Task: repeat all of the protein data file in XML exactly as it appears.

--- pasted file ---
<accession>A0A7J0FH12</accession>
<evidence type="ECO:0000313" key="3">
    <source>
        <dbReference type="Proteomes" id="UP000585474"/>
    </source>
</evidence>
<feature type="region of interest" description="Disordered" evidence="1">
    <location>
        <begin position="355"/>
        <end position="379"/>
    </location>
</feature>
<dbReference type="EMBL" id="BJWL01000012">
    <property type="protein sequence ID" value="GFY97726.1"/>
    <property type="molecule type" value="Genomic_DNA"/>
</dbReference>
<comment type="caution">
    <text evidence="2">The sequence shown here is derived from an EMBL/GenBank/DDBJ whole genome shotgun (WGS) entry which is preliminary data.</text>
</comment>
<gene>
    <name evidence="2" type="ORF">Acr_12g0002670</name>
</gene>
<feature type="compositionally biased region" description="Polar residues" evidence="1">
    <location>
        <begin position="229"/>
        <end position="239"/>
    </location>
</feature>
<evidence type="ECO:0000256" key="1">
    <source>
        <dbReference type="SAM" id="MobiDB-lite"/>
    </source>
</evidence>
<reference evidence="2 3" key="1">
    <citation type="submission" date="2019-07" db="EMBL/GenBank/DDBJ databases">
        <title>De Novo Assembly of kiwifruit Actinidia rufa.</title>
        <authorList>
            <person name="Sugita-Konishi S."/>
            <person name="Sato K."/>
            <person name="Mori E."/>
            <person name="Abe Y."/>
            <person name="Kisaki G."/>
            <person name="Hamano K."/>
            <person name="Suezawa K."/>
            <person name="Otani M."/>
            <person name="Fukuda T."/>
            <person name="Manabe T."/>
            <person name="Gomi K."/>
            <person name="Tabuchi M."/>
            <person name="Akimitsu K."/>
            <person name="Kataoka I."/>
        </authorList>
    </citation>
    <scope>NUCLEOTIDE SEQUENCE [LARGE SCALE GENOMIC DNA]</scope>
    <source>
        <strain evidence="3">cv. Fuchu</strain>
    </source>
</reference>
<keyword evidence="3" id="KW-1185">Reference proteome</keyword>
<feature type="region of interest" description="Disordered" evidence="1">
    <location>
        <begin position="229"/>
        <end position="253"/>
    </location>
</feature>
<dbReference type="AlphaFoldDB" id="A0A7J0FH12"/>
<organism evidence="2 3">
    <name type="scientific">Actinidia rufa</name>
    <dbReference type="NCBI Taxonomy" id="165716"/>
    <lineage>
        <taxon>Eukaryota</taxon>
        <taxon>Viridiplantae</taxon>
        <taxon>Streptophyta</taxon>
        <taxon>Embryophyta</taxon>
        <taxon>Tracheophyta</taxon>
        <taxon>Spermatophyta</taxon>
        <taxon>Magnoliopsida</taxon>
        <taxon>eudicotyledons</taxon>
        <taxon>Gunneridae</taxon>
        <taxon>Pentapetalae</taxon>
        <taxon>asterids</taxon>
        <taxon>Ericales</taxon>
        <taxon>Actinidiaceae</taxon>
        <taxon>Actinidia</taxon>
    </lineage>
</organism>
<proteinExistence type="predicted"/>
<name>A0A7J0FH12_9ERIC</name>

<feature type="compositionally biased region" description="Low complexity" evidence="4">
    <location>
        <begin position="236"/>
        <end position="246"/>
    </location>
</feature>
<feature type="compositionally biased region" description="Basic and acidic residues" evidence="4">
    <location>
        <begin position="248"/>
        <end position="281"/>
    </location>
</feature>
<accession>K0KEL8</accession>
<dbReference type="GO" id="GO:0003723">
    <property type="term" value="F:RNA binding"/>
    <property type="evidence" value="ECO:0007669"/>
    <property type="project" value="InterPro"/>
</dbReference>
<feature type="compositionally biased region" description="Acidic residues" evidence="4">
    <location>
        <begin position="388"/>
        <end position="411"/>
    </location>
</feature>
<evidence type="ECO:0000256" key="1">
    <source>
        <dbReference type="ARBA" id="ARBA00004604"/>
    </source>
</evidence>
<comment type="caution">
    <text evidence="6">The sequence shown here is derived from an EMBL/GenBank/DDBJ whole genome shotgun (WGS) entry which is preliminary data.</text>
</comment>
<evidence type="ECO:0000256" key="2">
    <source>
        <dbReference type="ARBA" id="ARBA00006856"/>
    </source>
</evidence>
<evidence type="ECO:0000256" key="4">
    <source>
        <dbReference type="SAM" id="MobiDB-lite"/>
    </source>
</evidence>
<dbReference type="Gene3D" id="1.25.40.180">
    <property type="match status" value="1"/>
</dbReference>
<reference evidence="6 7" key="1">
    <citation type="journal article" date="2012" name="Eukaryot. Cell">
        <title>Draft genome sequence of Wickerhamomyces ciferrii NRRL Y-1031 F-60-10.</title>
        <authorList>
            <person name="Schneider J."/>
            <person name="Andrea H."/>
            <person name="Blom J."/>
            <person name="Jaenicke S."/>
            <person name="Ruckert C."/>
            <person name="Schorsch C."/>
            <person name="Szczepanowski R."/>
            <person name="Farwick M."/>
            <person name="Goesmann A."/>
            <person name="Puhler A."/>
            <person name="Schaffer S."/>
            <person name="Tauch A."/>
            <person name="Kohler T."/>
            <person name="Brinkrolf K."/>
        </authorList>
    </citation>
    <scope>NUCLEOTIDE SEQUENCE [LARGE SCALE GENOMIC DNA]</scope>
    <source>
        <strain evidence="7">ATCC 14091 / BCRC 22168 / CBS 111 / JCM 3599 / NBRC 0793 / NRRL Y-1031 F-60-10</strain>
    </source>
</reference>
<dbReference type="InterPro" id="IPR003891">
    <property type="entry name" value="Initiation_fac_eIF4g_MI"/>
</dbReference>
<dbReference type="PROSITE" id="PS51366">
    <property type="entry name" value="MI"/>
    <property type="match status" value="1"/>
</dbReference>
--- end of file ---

<accession>A0A7J0FH12</accession>
<evidence type="ECO:0000313" key="3">
    <source>
        <dbReference type="Proteomes" id="UP000585474"/>
    </source>
</evidence>
<feature type="region of interest" description="Disordered" evidence="1">
    <location>
        <begin position="355"/>
        <end position="379"/>
    </location>
</feature>
<dbReference type="EMBL" id="BJWL01000012">
    <property type="protein sequence ID" value="GFY97726.1"/>
    <property type="molecule type" value="Genomic_DNA"/>
</dbReference>
<comment type="caution">
    <text evidence="2">The sequence shown here is derived from an EMBL/GenBank/DDBJ whole genome shotgun (WGS) entry which is preliminary data.</text>
</comment>
<gene>
    <name evidence="2" type="ORF">Acr_12g0002670</name>
</gene>
<feature type="compositionally biased region" description="Polar residues" evidence="1">
    <location>
        <begin position="229"/>
        <end position="239"/>
    </location>
</feature>
<evidence type="ECO:0000256" key="1">
    <source>
        <dbReference type="SAM" id="MobiDB-lite"/>
    </source>
</evidence>
<reference evidence="2 3" key="1">
    <citation type="submission" date="2019-07" db="EMBL/GenBank/DDBJ databases">
        <title>De Novo Assembly of kiwifruit Actinidia rufa.</title>
        <authorList>
            <person name="Sugita-Konishi S."/>
            <person name="Sato K."/>
            <person name="Mori E."/>
            <person name="Abe Y."/>
            <person name="Kisaki G."/>
            <person name="Hamano K."/>
            <person name="Suezawa K."/>
            <person name="Otani M."/>
            <person name="Fukuda T."/>
            <person name="Manabe T."/>
            <person name="Gomi K."/>
            <person name="Tabuchi M."/>
            <person name="Akimitsu K."/>
            <person name="Kataoka I."/>
        </authorList>
    </citation>
    <scope>NUCLEOTIDE SEQUENCE [LARGE SCALE GENOMIC DNA]</scope>
    <source>
        <strain evidence="3">cv. Fuchu</strain>
    </source>
</reference>
<keyword evidence="3" id="KW-1185">Reference proteome</keyword>
<feature type="region of interest" description="Disordered" evidence="1">
    <location>
        <begin position="229"/>
        <end position="253"/>
    </location>
</feature>
<dbReference type="AlphaFoldDB" id="A0A7J0FH12"/>
<organism evidence="2 3">
    <name type="scientific">Actinidia rufa</name>
    <dbReference type="NCBI Taxonomy" id="165716"/>
    <lineage>
        <taxon>Eukaryota</taxon>
        <taxon>Viridiplantae</taxon>
        <taxon>Streptophyta</taxon>
        <taxon>Embryophyta</taxon>
        <taxon>Tracheophyta</taxon>
        <taxon>Spermatophyta</taxon>
        <taxon>Magnoliopsida</taxon>
        <taxon>eudicotyledons</taxon>
        <taxon>Gunneridae</taxon>
        <taxon>Pentapetalae</taxon>
        <taxon>asterids</taxon>
        <taxon>Ericales</taxon>
        <taxon>Actinidiaceae</taxon>
        <taxon>Actinidia</taxon>
    </lineage>
</organism>
<proteinExistence type="predicted"/>
<name>A0A7J0FH12_9ERIC</name>

<feature type="compositionally biased region" description="Low complexity" evidence="4">
    <location>
        <begin position="236"/>
        <end position="246"/>
    </location>
</feature>
<feature type="compositionally biased region" description="Basic and acidic residues" evidence="4">
    <location>
        <begin position="248"/>
        <end position="281"/>
    </location>
</feature>
<accession>K0KEL8</accession>
<dbReference type="GO" id="GO:0003723">
    <property type="term" value="F:RNA binding"/>
    <property type="evidence" value="ECO:0007669"/>
    <property type="project" value="InterPro"/>
</dbReference>
<feature type="compositionally biased region" description="Acidic residues" evidence="4">
    <location>
        <begin position="388"/>
        <end position="411"/>
    </location>
</feature>
<evidence type="ECO:0000256" key="1">
    <source>
        <dbReference type="ARBA" id="ARBA00004604"/>
    </source>
</evidence>
<comment type="caution">
    <text evidence="6">The sequence shown here is derived from an EMBL/GenBank/DDBJ whole genome shotgun (WGS) entry which is preliminary data.</text>
</comment>
<evidence type="ECO:0000256" key="2">
    <source>
        <dbReference type="ARBA" id="ARBA00006856"/>
    </source>
</evidence>
<evidence type="ECO:0000256" key="4">
    <source>
        <dbReference type="SAM" id="MobiDB-lite"/>
    </source>
</evidence>
<dbReference type="Gene3D" id="1.25.40.180">
    <property type="match status" value="1"/>
</dbReference>
<reference evidence="6 7" key="1">
    <citation type="journal article" date="2012" name="Eukaryot. Cell">
        <title>Draft genome sequence of Wickerhamomyces ciferrii NRRL Y-1031 F-60-10.</title>
        <authorList>
            <person name="Schneider J."/>
            <person name="Andrea H."/>
            <person name="Blom J."/>
            <person name="Jaenicke S."/>
            <person name="Ruckert C."/>
            <person name="Schorsch C."/>
            <person name="Szczepanowski R."/>
            <person name="Farwick M."/>
            <person name="Goesmann A."/>
            <person name="Puhler A."/>
            <person name="Schaffer S."/>
            <person name="Tauch A."/>
            <person name="Kohler T."/>
            <person name="Brinkrolf K."/>
        </authorList>
    </citation>
    <scope>NUCLEOTIDE SEQUENCE [LARGE SCALE GENOMIC DNA]</scope>
    <source>
        <strain evidence="7">ATCC 14091 / BCRC 22168 / CBS 111 / JCM 3599 / NBRC 0793 / NRRL Y-1031 F-60-10</strain>
    </source>
</reference>
<dbReference type="InterPro" id="IPR003891">
    <property type="entry name" value="Initiation_fac_eIF4g_MI"/>
</dbReference>
<dbReference type="PROSITE" id="PS51366">
    <property type="entry name" value="MI"/>
    <property type="match status" value="1"/>
</dbReference>